The Securities Act of 1933 and the Securities Exchange Act of 1934 are the main federal laws which prohibit such conduct. The text of these statutes is available at Securities Lawyer's Deskbook run by the University of Cincinnati College of Law. The URL is: http://taft.law.uc.edu/CCL/index.html. In addition, the states have their own securities laws, known as blue sky laws, which are designed to protect individual investors.
We have compiled a wealth of information about securities class action lawsuits on our website, including news of recent filings and settlements, trends, and empirical analysis. You can find relevant news articles, blog posts and academic articles on the Resources Tab. You can find relevant analysis and reports by Cornerstone Research, which relies on SCAC data, on the Litigation Activity Indices and Clearinghouse Research tabs.
Unfortunately, we cannot remove or de-index documents containing your name/your client’s name that are posted on the Securities Class Action Clearinghouse (SCAC) website. The SCAC operates as a public repository of court documents, news articles, and press releases. The goal of the SCAC is to make information about securities class action lawsuits available to scholars, judges, lawyers, investors, policymakers and the media. While we understand your/your client’s interest in anonymity, all information and documents in the SCAC are pulled from publicly available sources and form part of the historical record for a particular case.
Moreover, if we remove/de-index documents containing your name/your client’s name, we will have to remove thousands of public documents referencing the names of other parties (plaintiffs or defendants). Doing so would raise serious questions about the integrity of the SCAC.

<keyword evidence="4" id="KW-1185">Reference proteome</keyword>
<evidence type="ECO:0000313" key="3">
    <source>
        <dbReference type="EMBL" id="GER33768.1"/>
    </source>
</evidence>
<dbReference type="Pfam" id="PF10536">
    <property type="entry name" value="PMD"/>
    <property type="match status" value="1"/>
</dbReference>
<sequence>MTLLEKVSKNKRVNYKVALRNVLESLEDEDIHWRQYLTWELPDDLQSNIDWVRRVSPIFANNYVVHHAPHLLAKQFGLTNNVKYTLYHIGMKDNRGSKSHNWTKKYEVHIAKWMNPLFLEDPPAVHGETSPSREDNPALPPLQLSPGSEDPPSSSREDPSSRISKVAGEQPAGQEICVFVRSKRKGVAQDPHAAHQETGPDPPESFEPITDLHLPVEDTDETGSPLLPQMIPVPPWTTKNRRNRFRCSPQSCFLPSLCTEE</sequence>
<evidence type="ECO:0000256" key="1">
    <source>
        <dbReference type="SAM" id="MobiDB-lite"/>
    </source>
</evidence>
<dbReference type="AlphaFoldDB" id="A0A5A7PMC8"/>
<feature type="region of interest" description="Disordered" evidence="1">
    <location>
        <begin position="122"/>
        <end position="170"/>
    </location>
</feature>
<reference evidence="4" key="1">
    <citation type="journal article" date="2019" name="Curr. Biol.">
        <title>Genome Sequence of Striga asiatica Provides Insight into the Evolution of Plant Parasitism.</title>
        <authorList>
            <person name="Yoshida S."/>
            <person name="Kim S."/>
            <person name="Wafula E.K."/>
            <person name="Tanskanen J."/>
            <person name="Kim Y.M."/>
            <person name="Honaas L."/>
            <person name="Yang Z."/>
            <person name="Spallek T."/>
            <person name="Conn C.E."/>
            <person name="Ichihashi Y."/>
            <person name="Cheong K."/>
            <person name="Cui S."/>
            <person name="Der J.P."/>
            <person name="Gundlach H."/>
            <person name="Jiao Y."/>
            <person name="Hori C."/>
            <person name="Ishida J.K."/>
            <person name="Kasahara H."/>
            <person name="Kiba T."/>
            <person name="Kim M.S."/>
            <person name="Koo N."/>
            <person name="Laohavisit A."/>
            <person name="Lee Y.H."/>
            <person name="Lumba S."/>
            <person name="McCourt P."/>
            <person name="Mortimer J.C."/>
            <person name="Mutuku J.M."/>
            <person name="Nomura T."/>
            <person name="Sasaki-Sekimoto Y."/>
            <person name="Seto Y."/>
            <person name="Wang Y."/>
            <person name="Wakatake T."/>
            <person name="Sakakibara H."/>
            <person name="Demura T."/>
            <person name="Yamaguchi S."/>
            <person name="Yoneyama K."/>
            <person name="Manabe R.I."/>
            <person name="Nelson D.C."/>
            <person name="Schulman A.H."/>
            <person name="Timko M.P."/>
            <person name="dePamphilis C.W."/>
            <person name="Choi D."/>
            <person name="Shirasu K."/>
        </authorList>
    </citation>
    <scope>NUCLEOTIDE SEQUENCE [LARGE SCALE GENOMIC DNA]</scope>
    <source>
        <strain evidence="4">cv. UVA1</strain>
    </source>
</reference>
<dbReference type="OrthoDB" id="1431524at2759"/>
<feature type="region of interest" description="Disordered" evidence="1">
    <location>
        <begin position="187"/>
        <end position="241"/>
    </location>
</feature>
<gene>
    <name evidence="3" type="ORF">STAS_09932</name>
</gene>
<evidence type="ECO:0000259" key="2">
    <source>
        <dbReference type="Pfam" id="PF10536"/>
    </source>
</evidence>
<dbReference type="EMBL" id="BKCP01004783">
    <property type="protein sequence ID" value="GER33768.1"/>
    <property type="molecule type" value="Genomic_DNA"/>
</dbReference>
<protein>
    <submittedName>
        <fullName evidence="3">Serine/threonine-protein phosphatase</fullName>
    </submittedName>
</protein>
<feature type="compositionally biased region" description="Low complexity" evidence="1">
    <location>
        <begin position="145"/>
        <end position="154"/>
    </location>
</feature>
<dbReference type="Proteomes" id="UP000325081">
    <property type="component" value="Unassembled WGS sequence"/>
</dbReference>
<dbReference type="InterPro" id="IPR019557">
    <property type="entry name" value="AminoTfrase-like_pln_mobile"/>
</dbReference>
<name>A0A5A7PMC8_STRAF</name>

Finally, removing or de-indexing documents from the SCAC would not remove information about you/your client from the public record. This information would remain broadly available through other sources.
This project is made possible only through the vision and generosity of Cornerstone Research and the Arthur and Toni Rembe Rock Center for Corporate Governance.
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Please sign up to access restricted features of the SCAC website, including the Advanced Search form, full case pages, relevant court documents, and complete heat maps. When you sign up, you will have the option to save your search queries performed on the Advanced Search form.
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Limitations on Use:
The Securities Class Action Clearinghouse (SCAC) is a free public database and website designed to support corporate board members, executives, regulators, policy makers, journalists, lawyers, scholars, and the broader community in their understanding and awareness of securities class action litigation. Users of the SCAC can register to receive weekly email notices about recently-filed securities class action complaints and news in the area of securities class action litigation (“Email Notifications”).